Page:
Over a year ago we watched Divorce Italian Style and decided that there was ample evidence that film was an attack on Fellini, instead of the attack on Sicilian culture Germi maybe thought it was. This week it’s harder to ignore that Germi is decidedly punching down as he heaps a national issue onto a certain region. Still it’s a funny movie, so there’s that.
We love Seijun Suzuki here at Lost in Criterion, and sadly we only have two more of his films to watch before we're all out of them. Well, unless the Criterion adds more before we're done. There's certainly an incredibly good chance of that.
We finish with two of the earliest of his that we've seen (though Youth of the Beast was earlier than either). This week it's Gates of Flesh a story of post-war desperation.
Ok, so Pat doesn't like scary movies, but the Japanese horror films we've seen so far have been something else entirely. Kwaidan, for instance, was a more a collection of folk tales that happened to have ghosts involved.
Similarly, Kaneto Shindo's 1964 film Onibaba isn't much of a horror film, though it's not exactly a folk tale, either. More of the story of the "true" inspiration that became the folk tale of the "Demon hag", though Pat takes some umbrage with translating "baba" as "hag" because, really, who uses the word hag anymore?
This week's episode is a long one solely for the plethora and variety of material we're tasked with talking about. Stan Brahkage was an experimental filmmaker and a long-time film professor at the University of Colorado, who principally focused on non-narrative film. By Brakhage covers work from six decades of his career. With over four hours of material in 26 pieces ranging from 9 seconds to 74 minutes long, there's a lot to digest: a lot to love and some, well, not to.
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A great story, perhaps especially a great short story, leaves the reader to answer some of the questions. A bad one does, too, mind you, but a good one does it well? I digress. Ernest Hemingway's The Killers is a great short story that leaves a lot of questions for its readers, and for some reason people making film adaptations seek to answer them all. We're watching two such adaptations this week, and a third that leaves well enough alone. Andrei Tarkovsky's short student film version from 1956 is the most straightforward adaptation of the bunch, for better or worse. Likewise, Robert Siodmak's 1946 version starts with a straightforward retelling then veers into wildly unlikely directions with it's solid Noir adaptation. Meanwhile Don Siegal's 1964 version veers so wildly it would be nearly unrecognizable as an adaptation if it weren't for the title. But then, Siegal's is the only version with Lee Marvin as an anti-hero and Ronald Reagan in his only villainous roll. Watching any of them is a great way to spend your time, watching all three is a, well, something we did.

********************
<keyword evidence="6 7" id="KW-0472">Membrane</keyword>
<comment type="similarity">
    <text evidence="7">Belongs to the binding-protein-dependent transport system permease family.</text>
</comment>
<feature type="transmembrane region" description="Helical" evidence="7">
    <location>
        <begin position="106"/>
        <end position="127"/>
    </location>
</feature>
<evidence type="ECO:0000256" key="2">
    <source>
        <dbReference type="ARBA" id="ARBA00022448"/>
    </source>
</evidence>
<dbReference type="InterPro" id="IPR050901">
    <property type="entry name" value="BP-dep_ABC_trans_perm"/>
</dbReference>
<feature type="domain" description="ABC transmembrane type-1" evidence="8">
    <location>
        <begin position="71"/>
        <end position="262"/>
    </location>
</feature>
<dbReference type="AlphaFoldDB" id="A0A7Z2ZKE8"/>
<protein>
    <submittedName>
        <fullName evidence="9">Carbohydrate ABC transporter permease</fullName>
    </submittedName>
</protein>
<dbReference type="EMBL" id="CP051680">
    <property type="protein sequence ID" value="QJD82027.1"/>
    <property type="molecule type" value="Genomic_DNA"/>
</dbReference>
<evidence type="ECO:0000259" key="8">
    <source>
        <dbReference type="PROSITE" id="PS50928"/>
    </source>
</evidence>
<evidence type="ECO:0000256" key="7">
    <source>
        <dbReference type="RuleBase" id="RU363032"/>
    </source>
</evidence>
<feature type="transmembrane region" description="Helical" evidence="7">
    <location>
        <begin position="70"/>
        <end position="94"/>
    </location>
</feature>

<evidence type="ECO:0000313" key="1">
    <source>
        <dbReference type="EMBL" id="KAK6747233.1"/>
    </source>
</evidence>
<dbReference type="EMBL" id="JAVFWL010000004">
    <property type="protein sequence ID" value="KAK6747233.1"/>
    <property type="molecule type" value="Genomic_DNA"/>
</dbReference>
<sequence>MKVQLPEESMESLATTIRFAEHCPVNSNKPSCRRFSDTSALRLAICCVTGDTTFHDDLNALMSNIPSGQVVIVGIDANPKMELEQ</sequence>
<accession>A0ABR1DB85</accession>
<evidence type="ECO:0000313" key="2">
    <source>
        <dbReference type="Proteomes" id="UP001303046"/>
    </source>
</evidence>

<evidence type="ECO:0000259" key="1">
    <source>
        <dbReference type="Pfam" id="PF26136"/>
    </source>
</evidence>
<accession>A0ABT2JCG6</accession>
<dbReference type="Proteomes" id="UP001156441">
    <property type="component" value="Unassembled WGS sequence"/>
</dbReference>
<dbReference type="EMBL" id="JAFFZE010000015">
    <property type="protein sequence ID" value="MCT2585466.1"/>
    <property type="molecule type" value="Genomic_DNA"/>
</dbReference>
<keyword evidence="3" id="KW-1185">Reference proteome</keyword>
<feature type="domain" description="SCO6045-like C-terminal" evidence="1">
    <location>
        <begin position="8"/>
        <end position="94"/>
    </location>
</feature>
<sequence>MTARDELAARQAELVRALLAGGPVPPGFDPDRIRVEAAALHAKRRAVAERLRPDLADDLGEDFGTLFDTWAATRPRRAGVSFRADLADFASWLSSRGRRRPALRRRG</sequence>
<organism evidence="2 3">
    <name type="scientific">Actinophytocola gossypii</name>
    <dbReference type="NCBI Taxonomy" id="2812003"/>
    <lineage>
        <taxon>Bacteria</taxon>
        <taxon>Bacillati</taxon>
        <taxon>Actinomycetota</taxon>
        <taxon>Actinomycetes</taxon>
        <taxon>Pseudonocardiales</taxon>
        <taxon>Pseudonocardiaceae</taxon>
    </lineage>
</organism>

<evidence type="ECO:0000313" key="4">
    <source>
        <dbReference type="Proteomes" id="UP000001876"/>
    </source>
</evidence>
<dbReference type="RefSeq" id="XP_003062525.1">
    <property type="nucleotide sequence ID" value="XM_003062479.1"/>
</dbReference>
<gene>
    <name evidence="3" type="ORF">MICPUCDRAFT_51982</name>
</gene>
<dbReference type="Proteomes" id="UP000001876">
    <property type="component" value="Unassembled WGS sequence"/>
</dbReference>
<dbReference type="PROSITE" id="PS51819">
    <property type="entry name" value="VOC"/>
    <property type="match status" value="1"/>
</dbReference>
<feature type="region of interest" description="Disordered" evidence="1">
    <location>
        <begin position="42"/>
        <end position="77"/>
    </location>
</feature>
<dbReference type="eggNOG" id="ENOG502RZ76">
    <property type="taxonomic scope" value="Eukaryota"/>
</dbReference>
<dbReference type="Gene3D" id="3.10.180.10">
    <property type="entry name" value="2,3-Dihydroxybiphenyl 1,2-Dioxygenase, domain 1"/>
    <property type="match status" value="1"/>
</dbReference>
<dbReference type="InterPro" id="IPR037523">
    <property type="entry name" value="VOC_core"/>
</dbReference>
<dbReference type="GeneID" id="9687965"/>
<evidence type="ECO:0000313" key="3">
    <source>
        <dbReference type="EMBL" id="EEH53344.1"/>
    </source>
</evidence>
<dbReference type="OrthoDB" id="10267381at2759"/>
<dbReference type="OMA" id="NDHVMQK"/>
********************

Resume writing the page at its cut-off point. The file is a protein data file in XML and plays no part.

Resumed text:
We're back with Jean-Luc Cinema Godard this week with 1964's Band of Outsiders. The Village Voice's Amy Taubin calls this film "a Godard film for people who don't much care for Godard" and Pat takes issue with that, though after our conversation about Contempt perhaps Pat's distaste for this film is actually because he does care for Godard. But then again, Alphaville. In any case, it's certainly an influential film.
Carl Th Dreyer's final film -- though I so wish he'd ever managed to finish his one about the life of Jesus -- abandons the religious themes of his previous work for a conversation of whether love or career are more important in life. A series of conversations. A series of long conversations. Gertrud (1964) represents the end of the downward curve toward static long takes Dreyer took over his career. The film only has about 90 shots, the average length of which is 82 seconds and the longest is nearly 10 minutes. Comparatively, The Passion of Joan of Arc is positively bombastic with it's 3 second average shot length. It's a meticulously staged film, and all the more fascinating for it.
Luis Bunuel's 1964 Diary of a Chambermaid, his first collaboration with Jean-Claude Carriere (the two would later work together on The Discreet Charm of the Bourgeoisie), is actually the second adaptation of Octave Mirbeau's novel. The other was made by Jean Renoir in Hollywood in 1946, and while I've not seen it I'm betting it's quite a different film.
Pat delves deep this week, seeking out Lafcadio Hearn's translations of Japanese folk ghost stories that Masaki Kobayashi's 1964 film Kwaidan are based on in order to better understand them and compare the film to its source. Pretty darn close, Pat would say if Pat were writing this.
Kwaidan isn't so much a "horror" film in any common understanding, but a retelling of traditional tales with ghostly bends. It's interesting and eerie, and downright gorgeous.
Ever pressing on, we recover from Salo and move on to Sam Fuller's 1964 neo-noir The Naked Kiss, kicking off a duo of back to back Fuller. It's lively and pulpy and fun, due mostly to Constance Towers being a far better actress and Fuller a far better director than this script probably deserves, though Fuller did write it himself. So hopefully our joy in The Naked Kiss isn't just a direct result of having watched Salo directly before.